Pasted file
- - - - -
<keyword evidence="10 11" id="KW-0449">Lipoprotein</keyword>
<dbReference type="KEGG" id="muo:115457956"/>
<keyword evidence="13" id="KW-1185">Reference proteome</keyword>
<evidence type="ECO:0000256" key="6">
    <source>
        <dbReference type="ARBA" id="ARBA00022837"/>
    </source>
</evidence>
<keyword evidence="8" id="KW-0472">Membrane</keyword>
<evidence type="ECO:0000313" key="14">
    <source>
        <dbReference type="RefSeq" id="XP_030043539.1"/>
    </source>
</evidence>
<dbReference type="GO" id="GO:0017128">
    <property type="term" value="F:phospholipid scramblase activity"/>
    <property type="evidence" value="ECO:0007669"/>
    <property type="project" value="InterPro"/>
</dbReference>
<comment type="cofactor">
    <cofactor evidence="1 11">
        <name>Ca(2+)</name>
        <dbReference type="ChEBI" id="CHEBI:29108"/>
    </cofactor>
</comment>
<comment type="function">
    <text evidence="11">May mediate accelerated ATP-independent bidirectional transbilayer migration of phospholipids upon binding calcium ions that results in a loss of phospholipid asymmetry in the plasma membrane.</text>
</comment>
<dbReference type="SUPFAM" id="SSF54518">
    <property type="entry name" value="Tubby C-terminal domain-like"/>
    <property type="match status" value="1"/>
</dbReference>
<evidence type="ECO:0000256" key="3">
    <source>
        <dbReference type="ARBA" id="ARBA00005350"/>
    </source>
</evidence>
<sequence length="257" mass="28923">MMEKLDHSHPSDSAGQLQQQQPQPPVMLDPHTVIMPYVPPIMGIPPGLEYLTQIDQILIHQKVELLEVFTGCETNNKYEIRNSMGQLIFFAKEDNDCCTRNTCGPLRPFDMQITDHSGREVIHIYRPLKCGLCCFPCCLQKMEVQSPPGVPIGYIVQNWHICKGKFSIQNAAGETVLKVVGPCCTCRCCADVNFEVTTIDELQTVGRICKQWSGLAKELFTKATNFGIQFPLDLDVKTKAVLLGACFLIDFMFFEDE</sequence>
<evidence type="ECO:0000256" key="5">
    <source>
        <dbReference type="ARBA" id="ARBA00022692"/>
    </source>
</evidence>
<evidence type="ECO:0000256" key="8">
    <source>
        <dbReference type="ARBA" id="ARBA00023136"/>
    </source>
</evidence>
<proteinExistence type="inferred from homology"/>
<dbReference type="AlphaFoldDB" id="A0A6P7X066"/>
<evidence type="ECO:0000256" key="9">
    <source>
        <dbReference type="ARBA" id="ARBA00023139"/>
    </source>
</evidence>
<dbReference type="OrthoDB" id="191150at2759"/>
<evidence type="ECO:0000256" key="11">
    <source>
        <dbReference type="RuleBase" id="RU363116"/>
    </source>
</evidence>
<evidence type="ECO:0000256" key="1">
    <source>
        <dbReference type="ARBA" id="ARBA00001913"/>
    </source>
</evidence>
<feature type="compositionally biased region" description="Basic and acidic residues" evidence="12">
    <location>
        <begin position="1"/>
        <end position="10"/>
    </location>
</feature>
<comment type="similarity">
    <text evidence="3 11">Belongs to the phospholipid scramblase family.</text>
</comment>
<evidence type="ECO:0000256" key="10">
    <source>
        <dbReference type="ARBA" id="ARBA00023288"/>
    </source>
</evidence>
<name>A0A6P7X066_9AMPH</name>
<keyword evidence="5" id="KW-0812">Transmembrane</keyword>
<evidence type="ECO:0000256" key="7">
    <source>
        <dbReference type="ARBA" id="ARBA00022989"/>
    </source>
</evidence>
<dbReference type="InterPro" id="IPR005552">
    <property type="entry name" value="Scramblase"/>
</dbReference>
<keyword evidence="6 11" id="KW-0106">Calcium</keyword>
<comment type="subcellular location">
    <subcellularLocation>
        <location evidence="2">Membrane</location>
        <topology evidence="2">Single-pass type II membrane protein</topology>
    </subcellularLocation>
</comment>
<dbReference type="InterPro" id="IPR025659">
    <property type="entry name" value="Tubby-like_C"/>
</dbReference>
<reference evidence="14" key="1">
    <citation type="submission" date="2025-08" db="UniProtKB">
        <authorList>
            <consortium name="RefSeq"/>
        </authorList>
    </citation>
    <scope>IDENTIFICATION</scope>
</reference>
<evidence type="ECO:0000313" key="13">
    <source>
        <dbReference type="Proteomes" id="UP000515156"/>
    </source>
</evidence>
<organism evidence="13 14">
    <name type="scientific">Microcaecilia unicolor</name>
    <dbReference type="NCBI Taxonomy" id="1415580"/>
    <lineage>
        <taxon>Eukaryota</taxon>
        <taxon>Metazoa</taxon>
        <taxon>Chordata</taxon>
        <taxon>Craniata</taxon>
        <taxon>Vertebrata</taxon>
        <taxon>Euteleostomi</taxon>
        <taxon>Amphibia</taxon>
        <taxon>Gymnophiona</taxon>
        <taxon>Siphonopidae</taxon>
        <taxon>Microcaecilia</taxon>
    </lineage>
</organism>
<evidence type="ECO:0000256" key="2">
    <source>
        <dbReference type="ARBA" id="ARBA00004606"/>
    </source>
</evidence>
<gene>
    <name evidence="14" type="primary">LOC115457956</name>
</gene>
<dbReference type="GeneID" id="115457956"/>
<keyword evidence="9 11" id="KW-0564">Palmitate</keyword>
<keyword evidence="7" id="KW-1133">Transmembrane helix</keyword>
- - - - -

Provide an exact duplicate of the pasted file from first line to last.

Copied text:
<keyword evidence="10 11" id="KW-0449">Lipoprotein</keyword>
<dbReference type="KEGG" id="muo:115457956"/>
<keyword evidence="13" id="KW-1185">Reference proteome</keyword>
<evidence type="ECO:0000256" key="6">
    <source>
        <dbReference type="ARBA" id="ARBA00022837"/>
    </source>
</evidence>
<keyword evidence="8" id="KW-0472">Membrane</keyword>
<evidence type="ECO:0000313" key="14">
    <source>
        <dbReference type="RefSeq" id="XP_030043539.1"/>
    </source>
</evidence>
<dbReference type="GO" id="GO:0017128">
    <property type="term" value="F:phospholipid scramblase activity"/>
    <property type="evidence" value="ECO:0007669"/>
    <property type="project" value="InterPro"/>
</dbReference>
<comment type="cofactor">
    <cofactor evidence="1 11">
        <name>Ca(2+)</name>
        <dbReference type="ChEBI" id="CHEBI:29108"/>
    </cofactor>
</comment>
<comment type="function">
    <text evidence="11">May mediate accelerated ATP-independent bidirectional transbilayer migration of phospholipids upon binding calcium ions that results in a loss of phospholipid asymmetry in the plasma membrane.</text>
</comment>
<dbReference type="SUPFAM" id="SSF54518">
    <property type="entry name" value="Tubby C-terminal domain-like"/>
    <property type="match status" value="1"/>
</dbReference>
<evidence type="ECO:0000256" key="3">
    <source>
        <dbReference type="ARBA" id="ARBA00005350"/>
    </source>
</evidence>
<sequence length="257" mass="28923">MMEKLDHSHPSDSAGQLQQQQPQPPVMLDPHTVIMPYVPPIMGIPPGLEYLTQIDQILIHQKVELLEVFTGCETNNKYEIRNSMGQLIFFAKEDNDCCTRNTCGPLRPFDMQITDHSGREVIHIYRPLKCGLCCFPCCLQKMEVQSPPGVPIGYIVQNWHICKGKFSIQNAAGETVLKVVGPCCTCRCCADVNFEVTTIDELQTVGRICKQWSGLAKELFTKATNFGIQFPLDLDVKTKAVLLGACFLIDFMFFEDE</sequence>
<evidence type="ECO:0000256" key="5">
    <source>
        <dbReference type="ARBA" id="ARBA00022692"/>
    </source>
</evidence>
<evidence type="ECO:0000256" key="8">
    <source>
        <dbReference type="ARBA" id="ARBA00023136"/>
    </source>
</evidence>
<proteinExistence type="inferred from homology"/>
<dbReference type="AlphaFoldDB" id="A0A6P7X066"/>
<evidence type="ECO:0000256" key="9">
    <source>
        <dbReference type="ARBA" id="ARBA00023139"/>
    </source>
</evidence>
<dbReference type="OrthoDB" id="191150at2759"/>
<evidence type="ECO:0000256" key="11">
    <source>
        <dbReference type="RuleBase" id="RU363116"/>
    </source>
</evidence>
<evidence type="ECO:0000256" key="1">
    <source>
        <dbReference type="ARBA" id="ARBA00001913"/>
    </source>
</evidence>
<feature type="compositionally biased region" description="Basic and acidic residues" evidence="12">
    <location>
        <begin position="1"/>
        <end position="10"/>
    </location>
</feature>
<comment type="similarity">
    <text evidence="3 11">Belongs to the phospholipid scramblase family.</text>
</comment>
<evidence type="ECO:0000256" key="10">
    <source>
        <dbReference type="ARBA" id="ARBA00023288"/>
    </source>
</evidence>
<name>A0A6P7X066_9AMPH</name>
<keyword evidence="5" id="KW-0812">Transmembrane</keyword>
<evidence type="ECO:0000256" key="7">
    <source>
        <dbReference type="ARBA" id="ARBA00022989"/>
    </source>
</evidence>
<dbReference type="InterPro" id="IPR005552">
    <property type="entry name" value="Scramblase"/>
</dbReference>
<keyword evidence="6 11" id="KW-0106">Calcium</keyword>
<comment type="subcellular location">
    <subcellularLocation>
        <location evidence="2">Membrane</location>
        <topology evidence="2">Single-pass type II membrane protein</topology>
    </subcellularLocation>
</comment>
<dbReference type="InterPro" id="IPR025659">
    <property type="entry name" value="Tubby-like_C"/>
</dbReference>
<reference evidence="14" key="1">
    <citation type="submission" date="2025-08" db="UniProtKB">
        <authorList>
            <consortium name="RefSeq"/>
        </authorList>
    </citation>
    <scope>IDENTIFICATION</scope>
</reference>
<evidence type="ECO:0000313" key="13">
    <source>
        <dbReference type="Proteomes" id="UP000515156"/>
    </source>
</evidence>
<organism evidence="13 14">
    <name type="scientific">Microcaecilia unicolor</name>
    <dbReference type="NCBI Taxonomy" id="1415580"/>
    <lineage>
        <taxon>Eukaryota</taxon>
        <taxon>Metazoa</taxon>
        <taxon>Chordata</taxon>
        <taxon>Craniata</taxon>
        <taxon>Vertebrata</taxon>
        <taxon>Euteleostomi</taxon>
        <taxon>Amphibia</taxon>
        <taxon>Gymnophiona</taxon>
        <taxon>Siphonopidae</taxon>
        <taxon>Microcaecilia</taxon>
    </lineage>
</organism>
<evidence type="ECO:0000256" key="2">
    <source>
        <dbReference type="ARBA" id="ARBA00004606"/>
    </source>
</evidence>
<gene>
    <name evidence="14" type="primary">LOC115457956</name>
</gene>
<dbReference type="GeneID" id="115457956"/>
<keyword evidence="9 11" id="KW-0564">Palmitate</keyword>
<keyword evidence="7" id="KW-1133">Transmembrane helix</keyword>